Research team

Quantifying and modelling soil carbon accumulation in mangrove forests in response to sea level rise. 01/11/2019 - 30/04/2024


Mangrove forests are coastal wetlands with highly valued functions, including climate regulation by capturing atmospheric CO2 and storing it into soil organic carbon (SOC). Mangroves and their SOC accumulation function are at risk to be lost by sea level rise (SLR) by the end of the 21st century. Mangroves are known to have a certain capacity to adapt to SLR by raising their elevation via sediment and SOC accumulation. But present insights and models, allowing to estimate changes in SOC accumulation rates in response to future SLR scenarios, are poorly developed. Here we will conduct for the first time an integrated field and modelling study on feedbacks between rates of SLR, sediment and SOC accumulation in mangroves. This will be studied in the Guayas river delta in Ecuador. We will test the hypotheses that: (1) the adaptability of mangroves to SLR is governed by the strength of feedbacks between increasing tidal flooding, sediment and SOC accumulation rates; (2) the strength of these feedbacks depends on the location along the land-to-sea gradient within a delta, with mangroves in river-dominated parts of a delta having more capacity to accrete sediments and SOC in balance with SLR; while marine-dominated parts of a delta will be more vulnerable to mangrove drowning by SLR. This project will generate novel scientific insights that will feed the development of an innovative model to simulate how SOC accumulation in mangroves will respond to future SLR.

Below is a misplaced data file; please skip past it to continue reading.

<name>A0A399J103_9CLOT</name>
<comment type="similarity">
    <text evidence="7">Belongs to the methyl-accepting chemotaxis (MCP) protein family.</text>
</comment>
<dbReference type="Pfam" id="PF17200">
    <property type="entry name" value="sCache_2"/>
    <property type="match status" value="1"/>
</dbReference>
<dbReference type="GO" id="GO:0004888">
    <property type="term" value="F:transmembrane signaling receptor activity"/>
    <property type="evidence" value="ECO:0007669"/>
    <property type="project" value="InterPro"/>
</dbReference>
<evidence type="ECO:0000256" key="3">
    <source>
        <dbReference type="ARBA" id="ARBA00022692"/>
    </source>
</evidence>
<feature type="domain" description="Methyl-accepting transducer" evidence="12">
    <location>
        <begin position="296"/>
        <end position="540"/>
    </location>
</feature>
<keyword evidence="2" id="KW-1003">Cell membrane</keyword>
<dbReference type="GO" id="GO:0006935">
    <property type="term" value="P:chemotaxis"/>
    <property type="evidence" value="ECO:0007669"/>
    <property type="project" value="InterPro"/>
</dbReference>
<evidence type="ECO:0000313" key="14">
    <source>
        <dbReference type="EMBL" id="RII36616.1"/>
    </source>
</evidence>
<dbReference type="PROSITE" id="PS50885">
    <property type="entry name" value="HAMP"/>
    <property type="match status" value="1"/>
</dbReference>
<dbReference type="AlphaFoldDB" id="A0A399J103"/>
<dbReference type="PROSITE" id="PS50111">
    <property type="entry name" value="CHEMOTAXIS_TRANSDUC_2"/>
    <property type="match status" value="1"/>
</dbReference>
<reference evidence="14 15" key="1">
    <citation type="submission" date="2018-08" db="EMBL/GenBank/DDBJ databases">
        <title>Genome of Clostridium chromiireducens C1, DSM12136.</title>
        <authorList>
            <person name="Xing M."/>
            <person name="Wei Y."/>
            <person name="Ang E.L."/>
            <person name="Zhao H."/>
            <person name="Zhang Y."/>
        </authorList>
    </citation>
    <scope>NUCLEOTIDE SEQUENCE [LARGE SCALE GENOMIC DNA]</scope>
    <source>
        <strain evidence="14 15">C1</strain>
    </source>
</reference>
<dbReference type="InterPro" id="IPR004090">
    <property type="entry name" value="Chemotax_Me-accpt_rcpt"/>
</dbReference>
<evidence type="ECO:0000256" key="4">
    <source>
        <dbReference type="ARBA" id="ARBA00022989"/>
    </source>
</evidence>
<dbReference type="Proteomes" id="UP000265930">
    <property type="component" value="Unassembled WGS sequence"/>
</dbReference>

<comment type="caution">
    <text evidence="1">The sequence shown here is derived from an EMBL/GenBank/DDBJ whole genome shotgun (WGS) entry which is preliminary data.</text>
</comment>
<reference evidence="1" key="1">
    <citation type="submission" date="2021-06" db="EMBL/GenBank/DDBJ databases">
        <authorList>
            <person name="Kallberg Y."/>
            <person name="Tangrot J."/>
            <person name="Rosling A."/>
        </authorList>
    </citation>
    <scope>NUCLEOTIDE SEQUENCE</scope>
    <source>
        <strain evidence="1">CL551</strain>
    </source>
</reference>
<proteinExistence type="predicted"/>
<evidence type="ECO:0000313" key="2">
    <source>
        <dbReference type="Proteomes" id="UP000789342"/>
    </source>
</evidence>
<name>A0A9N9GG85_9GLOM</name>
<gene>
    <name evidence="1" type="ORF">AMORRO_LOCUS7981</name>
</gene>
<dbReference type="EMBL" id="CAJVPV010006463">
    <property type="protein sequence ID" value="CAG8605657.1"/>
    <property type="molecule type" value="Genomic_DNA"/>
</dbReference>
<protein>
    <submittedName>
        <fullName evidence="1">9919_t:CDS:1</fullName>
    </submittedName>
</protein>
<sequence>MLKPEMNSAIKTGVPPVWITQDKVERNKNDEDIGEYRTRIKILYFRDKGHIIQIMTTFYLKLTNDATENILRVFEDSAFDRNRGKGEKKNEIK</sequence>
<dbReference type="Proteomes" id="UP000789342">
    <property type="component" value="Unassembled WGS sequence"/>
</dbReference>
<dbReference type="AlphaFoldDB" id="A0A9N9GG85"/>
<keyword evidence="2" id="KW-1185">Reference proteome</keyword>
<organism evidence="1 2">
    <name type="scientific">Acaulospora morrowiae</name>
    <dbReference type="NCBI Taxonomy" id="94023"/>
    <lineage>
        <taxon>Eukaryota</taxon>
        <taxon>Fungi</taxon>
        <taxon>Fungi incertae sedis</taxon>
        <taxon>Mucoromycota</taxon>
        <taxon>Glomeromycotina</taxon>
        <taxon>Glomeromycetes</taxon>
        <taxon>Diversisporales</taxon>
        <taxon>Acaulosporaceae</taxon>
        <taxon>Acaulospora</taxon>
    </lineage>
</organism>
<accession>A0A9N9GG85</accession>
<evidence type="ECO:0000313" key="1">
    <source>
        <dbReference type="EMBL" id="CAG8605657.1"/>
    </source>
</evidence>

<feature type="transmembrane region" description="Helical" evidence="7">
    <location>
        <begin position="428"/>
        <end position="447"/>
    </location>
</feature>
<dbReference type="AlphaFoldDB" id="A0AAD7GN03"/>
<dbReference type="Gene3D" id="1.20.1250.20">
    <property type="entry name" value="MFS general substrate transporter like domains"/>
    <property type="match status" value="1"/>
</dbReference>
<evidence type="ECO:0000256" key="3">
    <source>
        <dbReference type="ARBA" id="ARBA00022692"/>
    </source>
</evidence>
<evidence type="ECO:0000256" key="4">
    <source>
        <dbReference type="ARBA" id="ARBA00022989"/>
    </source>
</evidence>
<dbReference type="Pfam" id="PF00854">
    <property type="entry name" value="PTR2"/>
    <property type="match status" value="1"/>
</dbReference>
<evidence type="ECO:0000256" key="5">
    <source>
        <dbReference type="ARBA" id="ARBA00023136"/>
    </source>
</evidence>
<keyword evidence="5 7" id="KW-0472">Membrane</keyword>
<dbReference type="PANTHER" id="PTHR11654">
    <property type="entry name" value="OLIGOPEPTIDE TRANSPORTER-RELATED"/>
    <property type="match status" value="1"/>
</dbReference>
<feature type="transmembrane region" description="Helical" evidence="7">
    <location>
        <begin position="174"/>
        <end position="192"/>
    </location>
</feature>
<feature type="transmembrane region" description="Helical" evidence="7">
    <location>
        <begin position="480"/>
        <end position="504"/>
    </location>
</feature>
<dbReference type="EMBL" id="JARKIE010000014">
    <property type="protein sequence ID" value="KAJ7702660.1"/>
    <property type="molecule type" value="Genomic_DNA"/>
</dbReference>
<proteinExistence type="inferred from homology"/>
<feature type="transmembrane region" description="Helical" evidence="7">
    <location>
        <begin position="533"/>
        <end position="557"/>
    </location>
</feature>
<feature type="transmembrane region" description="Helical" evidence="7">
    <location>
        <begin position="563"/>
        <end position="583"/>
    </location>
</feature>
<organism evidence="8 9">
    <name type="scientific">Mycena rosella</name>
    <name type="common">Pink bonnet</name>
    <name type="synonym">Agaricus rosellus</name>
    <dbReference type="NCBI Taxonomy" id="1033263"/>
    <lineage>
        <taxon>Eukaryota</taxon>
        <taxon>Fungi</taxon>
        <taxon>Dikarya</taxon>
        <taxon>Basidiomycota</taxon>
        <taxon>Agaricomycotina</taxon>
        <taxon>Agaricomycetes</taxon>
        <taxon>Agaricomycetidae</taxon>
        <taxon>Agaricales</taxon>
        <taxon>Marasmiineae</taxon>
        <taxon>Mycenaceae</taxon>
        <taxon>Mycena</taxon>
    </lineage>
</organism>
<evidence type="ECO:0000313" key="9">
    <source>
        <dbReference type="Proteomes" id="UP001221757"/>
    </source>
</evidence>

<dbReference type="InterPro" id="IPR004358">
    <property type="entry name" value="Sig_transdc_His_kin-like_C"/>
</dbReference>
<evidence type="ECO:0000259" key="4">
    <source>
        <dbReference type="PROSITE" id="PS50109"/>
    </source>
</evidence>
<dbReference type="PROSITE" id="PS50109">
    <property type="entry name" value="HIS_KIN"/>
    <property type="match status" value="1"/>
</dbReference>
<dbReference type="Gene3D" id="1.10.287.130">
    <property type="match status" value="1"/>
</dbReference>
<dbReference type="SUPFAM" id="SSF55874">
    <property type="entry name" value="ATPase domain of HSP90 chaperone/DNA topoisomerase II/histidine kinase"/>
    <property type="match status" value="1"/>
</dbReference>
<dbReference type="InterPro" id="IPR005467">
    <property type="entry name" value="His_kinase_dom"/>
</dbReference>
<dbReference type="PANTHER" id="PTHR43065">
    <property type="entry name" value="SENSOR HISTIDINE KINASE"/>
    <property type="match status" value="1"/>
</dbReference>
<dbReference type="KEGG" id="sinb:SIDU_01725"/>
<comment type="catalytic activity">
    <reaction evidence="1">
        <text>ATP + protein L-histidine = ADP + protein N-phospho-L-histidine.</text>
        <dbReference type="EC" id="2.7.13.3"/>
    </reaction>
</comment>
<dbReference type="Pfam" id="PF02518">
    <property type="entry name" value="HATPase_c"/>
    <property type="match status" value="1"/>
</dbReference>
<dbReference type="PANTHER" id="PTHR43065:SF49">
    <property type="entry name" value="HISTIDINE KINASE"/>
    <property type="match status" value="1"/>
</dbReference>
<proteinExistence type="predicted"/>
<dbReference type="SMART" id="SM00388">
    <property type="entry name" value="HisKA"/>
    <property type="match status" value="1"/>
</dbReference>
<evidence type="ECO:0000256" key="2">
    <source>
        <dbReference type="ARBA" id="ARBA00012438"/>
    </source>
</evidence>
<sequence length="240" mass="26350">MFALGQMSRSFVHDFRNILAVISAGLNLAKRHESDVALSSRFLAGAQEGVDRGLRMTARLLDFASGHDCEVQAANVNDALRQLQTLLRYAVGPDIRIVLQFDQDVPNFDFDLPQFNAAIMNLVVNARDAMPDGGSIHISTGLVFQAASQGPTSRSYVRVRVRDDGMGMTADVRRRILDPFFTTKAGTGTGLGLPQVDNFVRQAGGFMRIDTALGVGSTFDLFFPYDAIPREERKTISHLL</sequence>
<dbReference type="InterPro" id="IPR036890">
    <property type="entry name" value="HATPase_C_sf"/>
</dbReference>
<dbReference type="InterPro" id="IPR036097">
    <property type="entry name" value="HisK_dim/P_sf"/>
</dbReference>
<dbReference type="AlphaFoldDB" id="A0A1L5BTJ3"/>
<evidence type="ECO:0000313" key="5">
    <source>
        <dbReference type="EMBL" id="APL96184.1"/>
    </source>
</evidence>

Research team(s)

Project type(s)

  • Research Project